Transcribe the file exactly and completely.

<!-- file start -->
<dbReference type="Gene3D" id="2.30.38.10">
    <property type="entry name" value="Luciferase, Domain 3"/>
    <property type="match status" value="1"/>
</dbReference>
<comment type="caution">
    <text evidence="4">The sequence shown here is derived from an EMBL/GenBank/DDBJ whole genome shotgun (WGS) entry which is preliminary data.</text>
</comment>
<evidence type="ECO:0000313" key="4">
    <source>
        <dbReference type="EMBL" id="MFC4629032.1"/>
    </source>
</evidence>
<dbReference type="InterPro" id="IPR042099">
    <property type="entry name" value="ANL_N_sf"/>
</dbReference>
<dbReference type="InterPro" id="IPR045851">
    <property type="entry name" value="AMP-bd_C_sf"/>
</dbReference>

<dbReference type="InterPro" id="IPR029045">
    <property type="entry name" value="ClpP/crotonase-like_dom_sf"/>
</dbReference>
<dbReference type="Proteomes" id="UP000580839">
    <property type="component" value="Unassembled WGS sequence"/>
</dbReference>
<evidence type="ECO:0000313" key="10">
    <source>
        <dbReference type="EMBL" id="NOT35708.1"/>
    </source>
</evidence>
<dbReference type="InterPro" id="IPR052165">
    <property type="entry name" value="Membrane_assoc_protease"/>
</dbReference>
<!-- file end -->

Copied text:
<dbReference type="Gene3D" id="2.30.38.10">
    <property type="entry name" value="Luciferase, Domain 3"/>
    <property type="match status" value="1"/>
</dbReference>
<comment type="caution">
    <text evidence="4">The sequence shown here is derived from an EMBL/GenBank/DDBJ whole genome shotgun (WGS) entry which is preliminary data.</text>
</comment>
<evidence type="ECO:0000313" key="4">
    <source>
        <dbReference type="EMBL" id="MFC4629032.1"/>
    </source>
</evidence>
<dbReference type="InterPro" id="IPR042099">
    <property type="entry name" value="ANL_N_sf"/>
</dbReference>
<dbReference type="InterPro" id="IPR045851">
    <property type="entry name" value="AMP-bd_C_sf"/>
</dbReference>

<dbReference type="InterPro" id="IPR029045">
    <property type="entry name" value="ClpP/crotonase-like_dom_sf"/>
</dbReference>
<dbReference type="Proteomes" id="UP000580839">
    <property type="component" value="Unassembled WGS sequence"/>
</dbReference>
<evidence type="ECO:0000313" key="10">
    <source>
        <dbReference type="EMBL" id="NOT35708.1"/>
    </source>
</evidence>
<dbReference type="InterPro" id="IPR052165">
    <property type="entry name" value="Membrane_assoc_protease"/>
</dbReference>